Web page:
I never share my inner workings or profound experiences with the Spirits. That, of course, is my choice, but I also follow the magicians and witches who came before me in regards to keeping silent. I have no problem with magical folk making a living from their arts, actually. I never did. My trust to keep silent was not unilateral in Feri, and as I saw myself and those who felt as I do lose more and more ground, I began to realize the importance of silence even more.

I used to argue and beg and try to convince my brethren who were teaching the Tradition for money that this was wrong and they were misguided, but after a time I began to realize that my energy was in vain. After a painful few years, I realized what had happened was that Feri had hived off into a Church with dogma and structure and exercises open to all, where priests were charging for entrance–a completely separate thing from the mystery tradition of witchcraft that it began as. To be sure, the priests have their mysteries and their magic, but a mystery tradition of witchcraft has nothing to do with profit or ministering to the masses.

The Sufis speak of such sundering, and I suppose it was only a matter of time that it would happen here as the tradition grew past its original few covens and into hundreds and hundreds of people. The priests of Feri have chosen to steward the masses and to shepherd them toward healing, and that is okay. We all have our parts to play and paths to walk. It is different from those of us who choose to walk the twisted and uncanny path of witchcraft alone. In walking this path, silence is probably one of the most important skills that a Witch and Magician can cultivate. So, I looked more deeply into why silence is important to the witch in regards to her inner traditions and lore, and I want to share what I have discovered about silence with you.

 

Why Silence is Important

Why would we wish to keep such amazing mysteries hidden? Why, when we have discovered such liberation and magic, would we not wish to share these things with the world, to lift them up and to help them out of their degradation? (Insert pamphlet of every major religion here, and NO thank you!) Here are my answers to those questions as a Traditional Witch.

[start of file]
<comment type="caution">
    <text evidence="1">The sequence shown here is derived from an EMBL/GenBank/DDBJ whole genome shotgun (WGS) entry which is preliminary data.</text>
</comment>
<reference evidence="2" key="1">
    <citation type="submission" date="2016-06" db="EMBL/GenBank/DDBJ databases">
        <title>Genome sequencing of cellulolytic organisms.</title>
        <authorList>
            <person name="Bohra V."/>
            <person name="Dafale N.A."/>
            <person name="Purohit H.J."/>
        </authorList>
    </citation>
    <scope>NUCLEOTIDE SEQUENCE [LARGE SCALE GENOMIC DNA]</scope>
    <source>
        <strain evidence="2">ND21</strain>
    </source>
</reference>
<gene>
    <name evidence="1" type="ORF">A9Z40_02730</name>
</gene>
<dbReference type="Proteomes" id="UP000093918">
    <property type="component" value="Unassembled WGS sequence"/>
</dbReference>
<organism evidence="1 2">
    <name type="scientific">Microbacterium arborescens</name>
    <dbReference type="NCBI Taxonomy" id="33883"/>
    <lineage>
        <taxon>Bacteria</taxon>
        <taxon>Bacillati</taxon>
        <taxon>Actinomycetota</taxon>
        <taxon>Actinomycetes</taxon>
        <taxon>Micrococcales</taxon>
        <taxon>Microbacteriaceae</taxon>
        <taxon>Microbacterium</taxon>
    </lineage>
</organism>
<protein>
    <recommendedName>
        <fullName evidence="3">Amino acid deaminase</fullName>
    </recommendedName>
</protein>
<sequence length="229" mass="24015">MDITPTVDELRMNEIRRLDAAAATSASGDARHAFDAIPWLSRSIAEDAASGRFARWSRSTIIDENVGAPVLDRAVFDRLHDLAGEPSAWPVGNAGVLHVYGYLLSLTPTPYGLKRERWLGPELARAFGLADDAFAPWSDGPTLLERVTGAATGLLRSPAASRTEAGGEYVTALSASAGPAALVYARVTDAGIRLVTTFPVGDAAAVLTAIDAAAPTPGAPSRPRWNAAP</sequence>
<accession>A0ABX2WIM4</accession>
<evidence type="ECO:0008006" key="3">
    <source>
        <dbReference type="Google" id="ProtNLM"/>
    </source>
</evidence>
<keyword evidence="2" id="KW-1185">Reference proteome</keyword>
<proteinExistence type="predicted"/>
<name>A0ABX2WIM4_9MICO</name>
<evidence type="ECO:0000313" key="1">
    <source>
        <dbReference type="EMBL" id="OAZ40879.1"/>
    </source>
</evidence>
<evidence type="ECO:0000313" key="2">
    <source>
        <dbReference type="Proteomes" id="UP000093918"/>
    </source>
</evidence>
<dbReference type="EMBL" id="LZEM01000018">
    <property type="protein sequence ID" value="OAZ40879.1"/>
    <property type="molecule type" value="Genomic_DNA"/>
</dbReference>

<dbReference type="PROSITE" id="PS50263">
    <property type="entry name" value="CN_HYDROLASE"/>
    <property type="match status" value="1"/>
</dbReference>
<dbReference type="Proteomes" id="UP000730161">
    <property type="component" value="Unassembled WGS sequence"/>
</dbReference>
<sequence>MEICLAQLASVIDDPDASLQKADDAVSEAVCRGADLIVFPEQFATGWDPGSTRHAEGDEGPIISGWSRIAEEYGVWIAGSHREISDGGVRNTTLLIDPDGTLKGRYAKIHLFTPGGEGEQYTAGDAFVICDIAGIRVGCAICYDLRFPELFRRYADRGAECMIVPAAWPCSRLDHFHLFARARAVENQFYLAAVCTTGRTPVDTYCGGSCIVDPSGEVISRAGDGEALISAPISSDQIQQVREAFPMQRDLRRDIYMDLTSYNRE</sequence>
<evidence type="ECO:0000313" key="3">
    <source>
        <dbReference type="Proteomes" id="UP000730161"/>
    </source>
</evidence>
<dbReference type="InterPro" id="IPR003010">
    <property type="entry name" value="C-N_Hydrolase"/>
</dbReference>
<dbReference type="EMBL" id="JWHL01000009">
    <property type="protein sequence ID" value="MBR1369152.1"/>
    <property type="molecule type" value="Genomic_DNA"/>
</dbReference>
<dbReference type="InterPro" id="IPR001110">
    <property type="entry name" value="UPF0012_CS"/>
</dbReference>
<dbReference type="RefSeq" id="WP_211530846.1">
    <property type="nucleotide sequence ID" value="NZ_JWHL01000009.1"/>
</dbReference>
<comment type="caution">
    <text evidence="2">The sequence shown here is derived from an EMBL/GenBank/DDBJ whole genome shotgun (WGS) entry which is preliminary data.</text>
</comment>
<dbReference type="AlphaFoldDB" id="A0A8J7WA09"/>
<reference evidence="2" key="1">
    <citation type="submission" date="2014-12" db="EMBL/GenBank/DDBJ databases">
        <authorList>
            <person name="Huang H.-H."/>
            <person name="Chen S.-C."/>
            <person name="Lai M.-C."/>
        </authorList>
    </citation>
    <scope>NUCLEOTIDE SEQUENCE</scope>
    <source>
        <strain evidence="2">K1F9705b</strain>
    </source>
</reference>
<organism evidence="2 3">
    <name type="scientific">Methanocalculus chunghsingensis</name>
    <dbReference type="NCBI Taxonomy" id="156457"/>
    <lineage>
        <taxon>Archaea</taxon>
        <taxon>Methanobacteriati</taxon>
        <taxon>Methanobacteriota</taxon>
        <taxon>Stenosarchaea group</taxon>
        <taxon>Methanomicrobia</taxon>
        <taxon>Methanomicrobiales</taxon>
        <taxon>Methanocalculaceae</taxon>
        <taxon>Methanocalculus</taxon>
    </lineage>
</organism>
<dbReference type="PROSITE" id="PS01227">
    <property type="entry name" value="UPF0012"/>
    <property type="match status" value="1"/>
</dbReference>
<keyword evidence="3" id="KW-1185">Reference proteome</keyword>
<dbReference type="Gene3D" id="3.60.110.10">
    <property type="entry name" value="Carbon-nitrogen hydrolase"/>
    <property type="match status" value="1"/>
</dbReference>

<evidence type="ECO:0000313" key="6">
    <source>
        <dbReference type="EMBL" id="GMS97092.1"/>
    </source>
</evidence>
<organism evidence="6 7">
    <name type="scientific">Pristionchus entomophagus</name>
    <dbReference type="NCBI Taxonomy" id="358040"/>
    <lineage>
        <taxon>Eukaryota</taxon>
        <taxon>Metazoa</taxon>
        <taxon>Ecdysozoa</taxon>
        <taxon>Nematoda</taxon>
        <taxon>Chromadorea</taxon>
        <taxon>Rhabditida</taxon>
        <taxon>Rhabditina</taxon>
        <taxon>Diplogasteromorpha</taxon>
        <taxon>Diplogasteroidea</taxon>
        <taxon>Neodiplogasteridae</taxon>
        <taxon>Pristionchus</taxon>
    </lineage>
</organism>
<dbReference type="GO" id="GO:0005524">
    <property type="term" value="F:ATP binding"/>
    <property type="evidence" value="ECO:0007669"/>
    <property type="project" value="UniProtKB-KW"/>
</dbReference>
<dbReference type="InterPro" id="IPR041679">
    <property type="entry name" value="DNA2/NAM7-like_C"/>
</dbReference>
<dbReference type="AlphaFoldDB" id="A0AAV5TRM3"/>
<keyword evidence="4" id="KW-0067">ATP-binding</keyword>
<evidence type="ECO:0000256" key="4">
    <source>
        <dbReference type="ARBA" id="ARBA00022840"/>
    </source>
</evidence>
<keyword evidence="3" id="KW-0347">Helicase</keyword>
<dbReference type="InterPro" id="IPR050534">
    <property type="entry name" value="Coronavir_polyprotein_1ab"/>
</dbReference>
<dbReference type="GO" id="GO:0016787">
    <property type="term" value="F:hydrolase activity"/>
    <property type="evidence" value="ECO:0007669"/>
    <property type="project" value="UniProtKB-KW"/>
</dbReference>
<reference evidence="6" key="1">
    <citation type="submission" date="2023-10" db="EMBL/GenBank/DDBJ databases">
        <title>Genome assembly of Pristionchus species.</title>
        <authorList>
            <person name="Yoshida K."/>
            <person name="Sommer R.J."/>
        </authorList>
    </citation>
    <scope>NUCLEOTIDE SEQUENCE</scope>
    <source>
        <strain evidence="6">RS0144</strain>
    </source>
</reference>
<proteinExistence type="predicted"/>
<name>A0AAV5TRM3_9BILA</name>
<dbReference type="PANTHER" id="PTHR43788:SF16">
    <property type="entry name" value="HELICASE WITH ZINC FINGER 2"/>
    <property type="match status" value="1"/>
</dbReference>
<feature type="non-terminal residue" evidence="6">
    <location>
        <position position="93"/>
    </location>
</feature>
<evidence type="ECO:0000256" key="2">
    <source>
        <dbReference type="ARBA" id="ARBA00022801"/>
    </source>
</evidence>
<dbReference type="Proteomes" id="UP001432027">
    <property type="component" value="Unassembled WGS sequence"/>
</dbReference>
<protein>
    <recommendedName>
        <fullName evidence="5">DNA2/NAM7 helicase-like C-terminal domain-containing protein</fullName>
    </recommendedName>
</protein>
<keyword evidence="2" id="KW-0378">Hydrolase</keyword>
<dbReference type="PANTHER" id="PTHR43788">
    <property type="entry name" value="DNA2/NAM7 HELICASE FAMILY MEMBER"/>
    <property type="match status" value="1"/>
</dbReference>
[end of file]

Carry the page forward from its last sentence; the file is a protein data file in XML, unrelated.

The importance of silence in terms of keeping lore, or even keeping silent the fact that one was a magician or a Witch, was not lost on the Ancients. Most of the Mystery Cults of yore were passed orally, and to this day we know little of what actually happened in many of them, other than they were ‘there’ along with a few tidbits.  A great example of these cults were the Eleusinian mysteries of ancient Greece, which were some type of agricultural and immortality cult and were regarded with respect and importance by the local and uninitiated people. Of course the populace knew that there was a Mystery tradition happening, but the inner lore and secrets were vigorously and violently guarded. There was a four-tiered system that preserved the inner mysteries for a select and learned few, but allowed many more of the masses to be involved and participate on a more surface level.  Because of the rigors of entering the inner circle of initiates, those involved were less likely to spill the beans because they had worked so hard to attain their positions. However, it was not just a ‘mystical cool kids club’ that kept them silent. Many of the philosophers of the day such as Pythagoras (who was involved in a mystery mathematical cult), Socrates, Plato, Aristoxenus and Ammonius all knew and wrote about the importance of being silent for magical purposes.  There was at the time an older doctrine of silence prior to ‘The Four Powers of the Sphinx’ called “The Mecurial Doctrine of Hermes,” which had five principles and may well have influenced Levi’s work. Below are the translated fragments.

 

And Mercury saith:………….

They were as follows:

  1. That sharing holy matters with profane minds pollutes them:

“You may call Ammon; but summon no one else, lest a discourse which treats of the holiest of themes, and breathes the deepest reverence, should be prophaned by the entrance and presence of a throng of listeners…” (Asclepius prologue 1b [Scott])

  1. That profane minds simply cannot grasp holy doctrine and often will mock those who preach it and are incited by the holy to commit violence or a greater evil because of lack of understanding:

“But avoid converse with the many…. the many will think you to be one who is laughed at… are never friends… and can urge bad men to more wickedness…. beware of talking to them, in order that, being in ignorance they may be less wicked.” (Stobaei Hermetica [Scott])

  1. Silence allows the divine enlightenment (magic or spell work or inner guidance) to occur:

“And now, my son, speak not, but keep a solemn silence; so that the mercy will come down on us from God.” (Corpus Hermeticum 13.8a [Scott])

  1. That it is futile to express the inexpressible:

“For there is, my son, a secret doctrine, full of holy wisdom, concerning Him who alone is lord of All and… whom to declare is beyond the power of man.” (Fragments 12 [Scott])

  1. That silence stops and protects against mistranslation because the words themselves have power:

“Translation will greatly distort the sense of writings, and cause much obscurity. Expressed in our native language, the teaching conveys its meaning clearly; for the very quality of the sounds; and when the Egyptian words are spoken, the force of the things signified words in them…” (Corpus Hermeticum 16.1b-2 [Scott])